Sony NEX-7 Sigma 28mm f/2.8
Its been a while since I've used the NEX-7 and using it again I realised just what a joy it is to take photographs with. At its base ISO in good light, and shooting raw files, the image quality is superb. Those 24 million pixels really do their stuff. Any other ISO setting and the images start to get a bit "grainy" with luminance noise putting in an appearance at low ISO's. However as a good weather outdoors camera it is difficult to beat.
I also think it is very well laid out. Not as versatile as the Olympus OM-D, but very responsive. Michael Reichmann at Luminous Landscape goes on (and on!) about how he's always pressing the video on switch, however I guess thats something he's doing that causes that. I certainly have no problem with it. Just as a general comment it does strike me as a bit much to write great long pieces about how a camera is "flawed" just because its layout doesn't totally match what you would like it to be. And yes, I'm guilty of that too, so you have every right to reassemble the words black, pot, kettle, calling, and the!!!
I've also sold my Olympus E-P2. I'm afraid the OM-D has stolen my affections. No longer is the Pen my favourite example of camera design aesthetic. The OM-D is now the camera that tops my "most beautiful camera ever made" list. I'm fickle I know, but now perhaps I'll stop endlessly buying m4/3 cameras I don't use just because of how they look.
Today I thought I might use the NEX-5n, which has been somewhat neglected since the NEX-7 arrived. Its an almost forgotten camera these days, but still a very good one. Incidentally, the new NEX-F3 looks interesting. Sony seemed to have restyled this new NEX camera like the 7 rather than the C3 and thats an good thing as far as I'm concerned. The battle to produce the smallest mirrorless cameras seems to have been won by Panasonic, or maybe Sony just gave up!
In other news, we are supposedly getting a Canon E.V.I.L camera, based around the G1X sensor. So one of the "big guns" enters the race. Probably too little too late, but some people will buy it just because its Canon. I guess if you're prepared to wait years for a decent lens range then it might be interesting, but if its going to produce results like the G1X, then there's nothing to get excited about, as far as I can see. Incidentally I thought the G1X was a really good idea and was an excellent high-quality compact / point and shoot camera.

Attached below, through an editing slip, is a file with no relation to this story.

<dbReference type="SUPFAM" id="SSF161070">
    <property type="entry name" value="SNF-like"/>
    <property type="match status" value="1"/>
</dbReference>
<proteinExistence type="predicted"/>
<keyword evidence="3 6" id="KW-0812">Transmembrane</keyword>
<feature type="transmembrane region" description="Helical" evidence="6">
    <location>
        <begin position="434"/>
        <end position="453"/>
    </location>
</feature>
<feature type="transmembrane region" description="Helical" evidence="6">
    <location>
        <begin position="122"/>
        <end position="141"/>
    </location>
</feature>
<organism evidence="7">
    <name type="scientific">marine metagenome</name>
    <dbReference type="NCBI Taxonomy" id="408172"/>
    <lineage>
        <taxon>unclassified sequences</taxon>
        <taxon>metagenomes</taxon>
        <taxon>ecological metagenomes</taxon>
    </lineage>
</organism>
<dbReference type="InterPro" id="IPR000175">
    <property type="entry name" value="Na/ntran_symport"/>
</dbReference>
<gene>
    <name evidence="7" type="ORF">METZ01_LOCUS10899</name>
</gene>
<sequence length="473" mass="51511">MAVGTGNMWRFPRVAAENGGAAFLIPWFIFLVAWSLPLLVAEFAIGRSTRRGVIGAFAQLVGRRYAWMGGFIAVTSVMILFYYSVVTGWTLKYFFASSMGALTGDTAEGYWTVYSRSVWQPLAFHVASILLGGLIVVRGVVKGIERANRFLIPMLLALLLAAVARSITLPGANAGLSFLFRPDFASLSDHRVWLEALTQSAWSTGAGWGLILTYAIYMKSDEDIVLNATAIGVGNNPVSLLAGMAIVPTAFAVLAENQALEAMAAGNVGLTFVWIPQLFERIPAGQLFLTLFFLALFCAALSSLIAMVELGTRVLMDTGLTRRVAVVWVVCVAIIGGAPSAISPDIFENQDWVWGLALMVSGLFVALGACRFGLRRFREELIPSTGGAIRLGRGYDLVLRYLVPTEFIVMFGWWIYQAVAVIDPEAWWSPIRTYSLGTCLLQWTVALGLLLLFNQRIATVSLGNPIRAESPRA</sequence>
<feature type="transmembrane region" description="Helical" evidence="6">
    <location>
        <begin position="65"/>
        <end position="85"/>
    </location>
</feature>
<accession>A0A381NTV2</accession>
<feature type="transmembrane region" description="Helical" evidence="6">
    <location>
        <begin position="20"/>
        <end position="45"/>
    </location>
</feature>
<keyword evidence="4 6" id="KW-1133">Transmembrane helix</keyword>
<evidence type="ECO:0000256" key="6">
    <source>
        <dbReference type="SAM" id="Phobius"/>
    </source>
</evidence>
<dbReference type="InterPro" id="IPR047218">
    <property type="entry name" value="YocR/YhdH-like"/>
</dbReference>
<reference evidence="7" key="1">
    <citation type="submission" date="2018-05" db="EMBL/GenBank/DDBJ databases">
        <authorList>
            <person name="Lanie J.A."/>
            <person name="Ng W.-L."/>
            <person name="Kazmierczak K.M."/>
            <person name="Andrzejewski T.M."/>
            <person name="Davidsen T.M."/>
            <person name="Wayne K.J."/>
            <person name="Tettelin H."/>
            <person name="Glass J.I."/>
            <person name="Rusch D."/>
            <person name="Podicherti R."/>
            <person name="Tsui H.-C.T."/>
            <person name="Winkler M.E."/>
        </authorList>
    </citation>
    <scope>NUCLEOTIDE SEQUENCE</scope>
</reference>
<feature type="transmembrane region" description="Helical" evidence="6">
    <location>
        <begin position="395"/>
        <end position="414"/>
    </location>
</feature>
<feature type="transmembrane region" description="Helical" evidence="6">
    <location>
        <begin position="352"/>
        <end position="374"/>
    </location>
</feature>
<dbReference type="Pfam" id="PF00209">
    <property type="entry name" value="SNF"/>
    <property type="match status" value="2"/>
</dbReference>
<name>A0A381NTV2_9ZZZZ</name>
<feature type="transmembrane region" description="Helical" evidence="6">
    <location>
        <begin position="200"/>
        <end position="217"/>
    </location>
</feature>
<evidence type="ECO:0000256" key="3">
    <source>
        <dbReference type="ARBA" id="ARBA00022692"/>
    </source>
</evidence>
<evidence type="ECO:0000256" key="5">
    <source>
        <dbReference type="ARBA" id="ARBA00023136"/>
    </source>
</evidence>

However, I'm not sure how Canon are going to sell this, after rubbishing all the other mirrorless systems and basically appealing to the worst excesses of "macho-man" photographers by suggesting mirrorless cameras were for women and teenagers, and therefore by implication, non "serious" photographers!!
Since giving up the weddings and event photography, there really isn't anything that Canon have produced that interests me. If I were to go back to doing that I'd buy NIkon these days anyway and it would certainly give me an excuse to get a D800. The more time goes on the more I'm convinced that Canon are really stuck in a rut. They keep churning out cameras that do the job but all look the same and basically produce similar looking images. It seems to me that Nikon do a better job of catering to their core markets and keep upgrading their cameras, sensors and lens range.
Finally, I was intrigued by a Panasonic ad. which proclaimed them as the camera sponsors of the 2012 Olympics in London. Knowing how these events like to see only their sponsors products being used, does this mean all the photographers are going to have to use GH2's and G3's etc. to take the pictures? It would be REALLY interesting if they did. Maybe they will just ask all the NIkon and Canon users to put black tape over the logos. Hey now thats an idea, a camera with no logo on the front. Sorry, I forgot, Leica already did that. (And jacked the price up, as somewhat surprisingly, they seem to be suggesting that removing the logo makes the camera more expensive.) Probably the ultimate Leica should have no buttons, no dials, no screen and just produce 18% grey rectangles. Now that would probably be "real" photography to some Leica "enthusiasts", and they would, of course, probably be prepared to pay in excess of £25,000 for the privilege!!